As I sit down and ponder over my computer, considering possible topics for this week’s article, I can’t help but acknowledge that this will be my final article of 2020. Good riddance. This year was pretty much awful on all fronts save a scant few. The pandemic has introduced a great deal of stress into life, especially for extroverts like myself.
Despite all the hardships this disease introduced into the lives of billions of people, I will try to remain emotionally resilient as I look ahead to 2021. With this positivity in mind, I’m going to write a personal piece this week describing three things I’m happy about from 2020 and three things I look forward to in 2021. Don’t worry, loyal readers. Some of these thoughts will still relate to MTG finance because Magic was a bright spot for me this year.
Three Positives from 2020
I still remember the fateful Thursday in March. The leader of my department called an emergency meeting for everyone. We were all sitting together in the large conference room when she announced that, effective immediately, everyone would be working from home except for a small group of critical employees. This was to last through the end of March, when we would return to the office again.
Then the return was postponed until May. Then early June. Then after Labor Day. Then after New Years’ Day. And, most recently, our return to the office was postponed until May.
In airline-delay fashion, our return to the office was pushed back time and again. All this time, I was thankfully allowed to work from home. I am very blessed that my job is largely virtual and that I can do 99% of my job from my home office—all I need is my work computer and an internet connection. This is the first thing I am thankful for in 2020. I am fully aware not everyone is as fortunate as I am. Some people (including my siblings) still have to go into an office/school to work. Others lost their job altogether. I am extremely lucky that I still maintain my full-time job and can do it completely from home with minimal disruption.
Now that I’m working from home 100% of the time, I suddenly have more free time on my hands. Or, more accurately put, I have more time where I need to find entertainment for my children. In reality, while my “free time” may be marginally increased, the free time is not continuous in nature; I don’t suddenly have a 90-minute block of time where I used to commute and could now pursue anything I’d like. Instead, I have small pockets of time when my kids are distracted and I can steal a few minutes to myself.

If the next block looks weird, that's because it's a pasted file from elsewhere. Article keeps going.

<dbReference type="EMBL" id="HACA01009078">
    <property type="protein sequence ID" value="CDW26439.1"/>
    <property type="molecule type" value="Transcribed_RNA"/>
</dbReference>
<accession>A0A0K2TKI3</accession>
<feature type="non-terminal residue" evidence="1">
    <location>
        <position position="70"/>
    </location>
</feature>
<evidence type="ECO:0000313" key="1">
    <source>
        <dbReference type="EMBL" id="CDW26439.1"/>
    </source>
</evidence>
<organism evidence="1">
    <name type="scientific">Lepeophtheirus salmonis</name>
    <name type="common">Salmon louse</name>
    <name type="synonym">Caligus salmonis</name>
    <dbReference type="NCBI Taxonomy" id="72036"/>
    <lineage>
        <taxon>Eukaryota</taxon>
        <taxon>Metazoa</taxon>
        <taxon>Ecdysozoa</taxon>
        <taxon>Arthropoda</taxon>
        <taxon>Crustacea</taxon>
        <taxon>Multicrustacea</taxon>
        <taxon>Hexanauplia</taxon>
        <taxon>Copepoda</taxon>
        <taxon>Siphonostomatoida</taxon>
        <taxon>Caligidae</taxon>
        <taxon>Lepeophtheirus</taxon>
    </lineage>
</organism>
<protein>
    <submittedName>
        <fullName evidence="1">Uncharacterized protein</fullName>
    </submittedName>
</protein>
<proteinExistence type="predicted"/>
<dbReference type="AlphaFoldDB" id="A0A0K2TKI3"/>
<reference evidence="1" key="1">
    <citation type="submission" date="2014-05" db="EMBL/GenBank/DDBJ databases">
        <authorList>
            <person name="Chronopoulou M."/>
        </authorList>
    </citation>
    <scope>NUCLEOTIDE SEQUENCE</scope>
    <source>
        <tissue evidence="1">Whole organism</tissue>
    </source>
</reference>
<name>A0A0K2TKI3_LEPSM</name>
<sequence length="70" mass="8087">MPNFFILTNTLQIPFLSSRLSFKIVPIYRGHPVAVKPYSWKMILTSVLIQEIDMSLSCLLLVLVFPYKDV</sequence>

Enter the second thing I’m grateful for from 2020: Magic Arena. Thanks to the online platform, I can once again engage in my favorite hobby, even on a competitive level! Granted, I can’t play my favorite formats on Arena, but I’ve learned to love the Arena Cube, Drafting, and even Historic.
There’s an MTG finance benefit to engaging in Arena too. For the first time in nearly a decade, I am familiar with the Standard metagame and the finance movers and shakers. I know how powerful Shark Typhoon is, for example, so I am aware that its price trajectory has been strong.
I recently opened a Shatterskull Smashing from a Zendikar Rising booster pack. Instead of instantly buylisting it for some value, I decided to hold onto it because I see how widespread the card is played in Standard and Historic. This informs me of the card’s utility, and I can make finance decisions accordingly. Once Throne of Eldraine rotates, I believe some Zendikar Rising cards will have a chance to really shine in Standard.
The third positive that came out of 2020 was the strength in Magic card prices—particularly in Old School cards and Commander staples. Some may deem rising prices as a negative, but in general, I believe this underscores the health of the game as a whole. I’d much rather prices be rising because the game is alive and well rather than tanking as players leave the game to pursue other interests.
Does this mean some cards I would like are suddenly more expensive? Sure. But I’m willing to accept this because the cards I do own are climbing in step. So while that next purchase will cost me a bit more, I have more value to work with from the cards I already own. For this, I am thankful. As I look at the value of my collection, the dream of funding my children’s college costs (or at least the majority of them) with Magic is becoming more and more possible thanks to the strength of this game.
Looking Ahead to 2021